4. And most importantly, how does Focus work? I don't want a noob crutch and that's really what it looks like. I know I don't HAVE to use it, but I'm wondering if it's obligatory and the game will be asking me to use it all the time like how Assassin's Creed prompts me to use eagle vision all the time. I want to play the game without focus (Posted by GrumpyPanda)
John: Focus is far from obligatory, and can be turned off from the menu. It's not like a cover system or anything of that sort; it is simply there to make the game easier for those who want it. There might be a moment where it becomes very difficult to proceed without it, but everything indicated that simply being careful, observant and quick-witted (if you choose to enter combat) will take care of things just fine. The description "optional" in this case does genuinely appear optional.
Nate: Focus is not obligatory. You can flat out turn it off in the menus and I never once had to use it during the mission. I did a few times just to see what it was like, but I largely ignored the mechanic while playing in earnest. It’s there to help players if they choose to, but you never have to and can turn it off for those of you that fear the temptation of using it.
5. I'm new to Thief but not new to DXHR or Dishonored. What does Thief do differently than these two games and what should I expect once the game is finished? (Posted by HERESY)
Nate: There’s a lot of fundamental differences between this game and Dishonored. They have different objectives, environment builds, worlds, themes, mechanics, and fundamental ways in which they are played. In all honesty, Dishonored has more in common with Deus Ex: Human Revolution than Thief in that both of those games are based around manipulating the player’s avatar to traverse the environment and narrative. Corvo’s powers from the Outsider’s mark are like the augmentations that Adam Jensen uses. You manipulate the character himself in unique ways to solve the problems in the world.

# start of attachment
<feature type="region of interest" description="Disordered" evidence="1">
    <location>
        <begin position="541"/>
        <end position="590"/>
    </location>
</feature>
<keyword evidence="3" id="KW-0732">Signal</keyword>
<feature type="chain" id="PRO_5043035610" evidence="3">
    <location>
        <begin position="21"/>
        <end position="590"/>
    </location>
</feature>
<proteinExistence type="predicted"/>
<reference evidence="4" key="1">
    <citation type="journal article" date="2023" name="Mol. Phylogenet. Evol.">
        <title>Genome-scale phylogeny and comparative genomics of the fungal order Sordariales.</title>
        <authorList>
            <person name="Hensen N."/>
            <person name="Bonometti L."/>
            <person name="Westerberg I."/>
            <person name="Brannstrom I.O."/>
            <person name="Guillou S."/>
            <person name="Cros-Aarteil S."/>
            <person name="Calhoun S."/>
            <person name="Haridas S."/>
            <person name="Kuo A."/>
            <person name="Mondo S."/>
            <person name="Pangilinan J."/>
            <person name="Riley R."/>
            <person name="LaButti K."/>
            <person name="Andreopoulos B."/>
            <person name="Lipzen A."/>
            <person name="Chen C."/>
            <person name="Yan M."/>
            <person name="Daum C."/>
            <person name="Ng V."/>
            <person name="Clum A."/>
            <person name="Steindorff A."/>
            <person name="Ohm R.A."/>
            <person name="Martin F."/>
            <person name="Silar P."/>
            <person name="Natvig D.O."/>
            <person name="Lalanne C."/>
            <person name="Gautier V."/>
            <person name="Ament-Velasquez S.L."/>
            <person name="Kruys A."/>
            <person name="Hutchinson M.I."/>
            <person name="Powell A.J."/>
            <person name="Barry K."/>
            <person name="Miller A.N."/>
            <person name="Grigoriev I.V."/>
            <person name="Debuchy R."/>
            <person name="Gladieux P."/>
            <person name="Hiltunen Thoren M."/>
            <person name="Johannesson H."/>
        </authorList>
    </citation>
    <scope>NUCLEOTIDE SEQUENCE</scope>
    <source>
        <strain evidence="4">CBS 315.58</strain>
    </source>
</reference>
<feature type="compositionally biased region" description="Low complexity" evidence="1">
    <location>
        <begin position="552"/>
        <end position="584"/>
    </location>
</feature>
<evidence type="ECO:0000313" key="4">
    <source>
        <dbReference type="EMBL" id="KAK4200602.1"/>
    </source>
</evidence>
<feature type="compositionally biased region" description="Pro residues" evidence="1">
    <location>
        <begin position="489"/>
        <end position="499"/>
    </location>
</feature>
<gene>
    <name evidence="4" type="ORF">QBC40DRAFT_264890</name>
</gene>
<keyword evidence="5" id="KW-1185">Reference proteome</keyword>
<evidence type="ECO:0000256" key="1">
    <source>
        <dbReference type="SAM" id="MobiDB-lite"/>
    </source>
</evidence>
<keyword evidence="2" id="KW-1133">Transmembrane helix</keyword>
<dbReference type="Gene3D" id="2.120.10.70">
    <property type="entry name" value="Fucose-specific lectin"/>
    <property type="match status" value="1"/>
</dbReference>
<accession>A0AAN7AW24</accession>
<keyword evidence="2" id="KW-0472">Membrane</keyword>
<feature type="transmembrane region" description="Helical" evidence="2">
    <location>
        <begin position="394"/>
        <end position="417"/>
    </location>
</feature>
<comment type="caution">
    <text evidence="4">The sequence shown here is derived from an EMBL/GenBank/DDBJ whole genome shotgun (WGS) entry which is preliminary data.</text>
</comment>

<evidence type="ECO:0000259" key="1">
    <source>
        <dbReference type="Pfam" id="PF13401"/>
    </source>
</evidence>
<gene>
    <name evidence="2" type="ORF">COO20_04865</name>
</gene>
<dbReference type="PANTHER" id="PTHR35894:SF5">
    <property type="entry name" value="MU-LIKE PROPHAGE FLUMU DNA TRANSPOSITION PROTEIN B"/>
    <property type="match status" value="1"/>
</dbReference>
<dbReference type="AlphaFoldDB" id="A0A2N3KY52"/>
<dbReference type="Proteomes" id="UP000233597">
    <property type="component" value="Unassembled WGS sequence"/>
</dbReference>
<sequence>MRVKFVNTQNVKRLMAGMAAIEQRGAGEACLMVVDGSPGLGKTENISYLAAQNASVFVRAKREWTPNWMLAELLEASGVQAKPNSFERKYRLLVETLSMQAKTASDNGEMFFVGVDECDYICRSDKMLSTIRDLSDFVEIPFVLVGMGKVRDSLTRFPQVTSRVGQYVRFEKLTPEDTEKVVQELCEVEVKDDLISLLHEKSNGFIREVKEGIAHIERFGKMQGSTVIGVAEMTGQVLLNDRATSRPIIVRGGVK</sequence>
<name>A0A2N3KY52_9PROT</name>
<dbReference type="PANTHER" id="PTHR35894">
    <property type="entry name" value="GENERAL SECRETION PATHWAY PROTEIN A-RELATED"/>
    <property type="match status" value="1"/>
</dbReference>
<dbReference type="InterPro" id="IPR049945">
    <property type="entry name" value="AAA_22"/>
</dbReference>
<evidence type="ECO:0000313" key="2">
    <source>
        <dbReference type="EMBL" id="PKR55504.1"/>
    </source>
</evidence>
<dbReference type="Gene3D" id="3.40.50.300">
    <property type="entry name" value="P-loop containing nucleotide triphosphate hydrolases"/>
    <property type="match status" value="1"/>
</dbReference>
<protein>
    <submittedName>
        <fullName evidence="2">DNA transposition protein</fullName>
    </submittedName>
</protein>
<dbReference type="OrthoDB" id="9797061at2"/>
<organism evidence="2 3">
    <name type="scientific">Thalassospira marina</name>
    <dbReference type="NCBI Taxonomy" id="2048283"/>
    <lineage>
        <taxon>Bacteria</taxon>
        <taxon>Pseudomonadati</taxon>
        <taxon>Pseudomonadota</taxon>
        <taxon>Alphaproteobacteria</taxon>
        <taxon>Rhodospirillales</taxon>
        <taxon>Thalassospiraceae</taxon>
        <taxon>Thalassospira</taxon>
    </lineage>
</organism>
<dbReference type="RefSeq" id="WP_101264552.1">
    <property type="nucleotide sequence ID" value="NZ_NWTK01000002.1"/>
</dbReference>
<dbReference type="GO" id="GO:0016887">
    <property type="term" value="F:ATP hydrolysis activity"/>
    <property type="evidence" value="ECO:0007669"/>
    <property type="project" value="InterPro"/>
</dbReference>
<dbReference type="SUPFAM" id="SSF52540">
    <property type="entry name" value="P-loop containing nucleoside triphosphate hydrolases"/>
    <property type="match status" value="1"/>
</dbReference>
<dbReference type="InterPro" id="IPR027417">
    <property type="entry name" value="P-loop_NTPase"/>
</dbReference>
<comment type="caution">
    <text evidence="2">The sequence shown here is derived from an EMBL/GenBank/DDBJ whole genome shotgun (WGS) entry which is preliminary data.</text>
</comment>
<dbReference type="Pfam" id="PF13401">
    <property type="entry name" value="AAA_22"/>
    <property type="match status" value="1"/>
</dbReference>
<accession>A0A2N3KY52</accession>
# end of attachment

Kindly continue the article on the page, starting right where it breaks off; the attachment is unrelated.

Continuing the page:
Thief, on the other hand, is about manipulating the environment to traverse the world and solve problems. Create a path here by putting out a torch with a water arrow; create a distraction by shattering this bottle; disarm this trap to open this pathway; etcetera. Likewise, Garrett’s objectives are so much different from Corvo’s. Whereas Dishonored’s objective is to eliminate a target, Thief’s is a collection run. You’re objective is to steal things of value, and that incentivizes exploration far more than the side missions in Dishonored. It taps into that obsessive greed you see in game players to get every last trinket, almost as if they are playing Banjo Kazooie.
And just on a gameplay mechanical level, this iteration of Thief is different as well. Garrett’s not actually zipping around the level in high speeds. The pacing is still very slow and methodical. It requires patience and thought; Garrett’s movements actually feel pretty heavy in a lot of ways despite how delicate his actions can be. It feels very deliberate, and to zip through the world without thinking is a recipe for failure with most players. Even those who can bolt through an environment successfully are missing out on the loot and secrets in the world. I didn’t get to play the bridge sequence during our time with the game because I spent so much to digging through the Baron’s manor looking for so much loot. I was the only one who didn’t complete the full experience during that play session, though I did get to come back and play the bridge sequence the next day, and once again found more loot there than the other four guys who played.